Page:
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Car dealer quick-repair operation's expansion boosting service sale

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ASHLAND, Va.—Sheehy Ford Ashland's new dealership location was built for one explicit purpose: to expand its service business.

The new store in Ashland opened in June 2012 with seven Quick Lane service bays, new tire displays, larger tire inventory and more technicians and service advisers.

“Service was probably the biggest reason we decided to spend money on a new facility,” said Kevin McLaughlin, general manager of Sheehy Ford Ashland. “But the speed at which we've grown has been pretty shocking to me.”

At year-end, Sheehy Ford Ashland's service traffic was up 40 percent from a year earlier when service was in the old dealership at a different location, according to Mr. McLaughlin.

In 2012, its average monthly service sales were about $450,000, a 20-percent increase from its service sales before the move.

The store's service success inspired Sheehy Auto Stores to start implementing similar changes at each of its 18 dealerships. The group plans to hire 40 to 50 technicians at the stores over the next six months so that quick service is faster, technicians can efficiently spot other repairs and new tires are displayed better.

Finally, the dealership group is methodically calling customers to make service appointments.

“We're working on all that feverishly right now and have put a lot of resources behind it,” said Vince Sheehy, president of Fairfax, Va.-based Sheehy Auto Stores. “We don't want to give the customer any reason to go somewhere else.”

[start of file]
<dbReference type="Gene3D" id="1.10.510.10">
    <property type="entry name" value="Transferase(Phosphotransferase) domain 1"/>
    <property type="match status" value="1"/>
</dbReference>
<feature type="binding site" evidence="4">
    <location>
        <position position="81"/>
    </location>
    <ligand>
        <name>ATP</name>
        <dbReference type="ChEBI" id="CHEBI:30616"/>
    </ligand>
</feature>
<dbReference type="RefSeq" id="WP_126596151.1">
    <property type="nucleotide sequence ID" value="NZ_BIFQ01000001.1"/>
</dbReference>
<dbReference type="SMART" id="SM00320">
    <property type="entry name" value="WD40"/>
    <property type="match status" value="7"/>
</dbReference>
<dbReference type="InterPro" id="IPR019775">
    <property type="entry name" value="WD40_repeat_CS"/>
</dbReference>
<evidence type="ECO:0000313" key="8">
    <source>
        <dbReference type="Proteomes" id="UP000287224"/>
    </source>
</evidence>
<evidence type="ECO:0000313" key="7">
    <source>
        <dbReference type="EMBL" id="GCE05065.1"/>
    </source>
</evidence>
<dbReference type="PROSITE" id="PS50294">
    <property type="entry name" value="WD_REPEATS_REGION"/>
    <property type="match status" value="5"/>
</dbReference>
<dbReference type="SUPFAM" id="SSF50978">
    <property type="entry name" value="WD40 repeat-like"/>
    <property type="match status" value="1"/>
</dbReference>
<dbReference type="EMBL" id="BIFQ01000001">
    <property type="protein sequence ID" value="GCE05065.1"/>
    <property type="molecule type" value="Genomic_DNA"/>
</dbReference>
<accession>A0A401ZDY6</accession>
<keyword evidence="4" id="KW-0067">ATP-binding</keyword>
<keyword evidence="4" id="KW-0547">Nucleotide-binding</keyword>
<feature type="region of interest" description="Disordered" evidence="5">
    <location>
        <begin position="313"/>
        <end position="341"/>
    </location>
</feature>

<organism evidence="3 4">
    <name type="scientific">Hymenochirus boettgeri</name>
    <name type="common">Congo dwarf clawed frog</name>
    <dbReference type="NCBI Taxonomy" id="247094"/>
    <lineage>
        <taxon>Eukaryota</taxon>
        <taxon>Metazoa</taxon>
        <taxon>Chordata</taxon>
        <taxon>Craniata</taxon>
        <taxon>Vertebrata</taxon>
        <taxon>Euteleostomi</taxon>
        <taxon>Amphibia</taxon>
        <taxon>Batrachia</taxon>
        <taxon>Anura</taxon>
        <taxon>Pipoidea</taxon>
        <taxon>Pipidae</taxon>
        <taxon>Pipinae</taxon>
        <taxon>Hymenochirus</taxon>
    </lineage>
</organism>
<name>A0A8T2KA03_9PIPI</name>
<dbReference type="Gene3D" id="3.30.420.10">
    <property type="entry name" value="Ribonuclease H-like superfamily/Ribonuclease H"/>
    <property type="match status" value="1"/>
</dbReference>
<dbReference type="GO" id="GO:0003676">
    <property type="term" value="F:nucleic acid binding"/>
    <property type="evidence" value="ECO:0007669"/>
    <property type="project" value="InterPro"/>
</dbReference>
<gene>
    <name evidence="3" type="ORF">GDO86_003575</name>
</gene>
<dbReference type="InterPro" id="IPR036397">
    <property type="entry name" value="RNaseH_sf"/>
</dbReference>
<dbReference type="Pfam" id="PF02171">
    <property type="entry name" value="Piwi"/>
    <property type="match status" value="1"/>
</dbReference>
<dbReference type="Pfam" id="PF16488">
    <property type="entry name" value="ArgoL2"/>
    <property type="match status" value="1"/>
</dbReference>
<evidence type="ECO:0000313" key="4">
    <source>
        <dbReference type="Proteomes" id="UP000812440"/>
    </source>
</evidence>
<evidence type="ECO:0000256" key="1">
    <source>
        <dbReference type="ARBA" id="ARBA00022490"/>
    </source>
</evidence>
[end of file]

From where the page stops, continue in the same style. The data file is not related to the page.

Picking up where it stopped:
Mr. Sheehy is investing more than $4 million over the next year in new facilities and renovating service departments to grow his service business, which he estimates will take about two years to yield consistent results.

He said he wants to build service revenue because he expects new-vehicle profit margins to shrink further in 2013 and beyond.

“That puts more pressure on us to make sure we're generating higher margins in our service and parts business,” Mr. Sheehy said.

Sheehy Auto Stores ranks No. 31 on the Automotive News list of the top 125 car dealership groups in the U.S., with retail sales of 15,669 new vehicles in 2011.

Sheehy Ford Ashland's old dealership was drab and lacked space to stock enough inventory.

“If you've ever been to jail,” Mr. McLaughlin said with a chuckle, “our old facility was dreary like that.”

It also lacked enough service bays to meet demand. As a result, the store lost some quick service customers and other repair jobs, such as tire sales, he said.

“Selling tires will give you an opportunity to sell many other things,” Mr. McLaughlin said. “You get the wheels off of a vehicle, you can look at brakes and a number of things. We didn't have the ability to do it because we didn't have enough bays.”

Mr. McLaughlin said the dealership also didn't have enough technicians or space to stock tires.

“You'd need tires and we'd say, 'Can you leave the vehicle with us or can we reschedule?'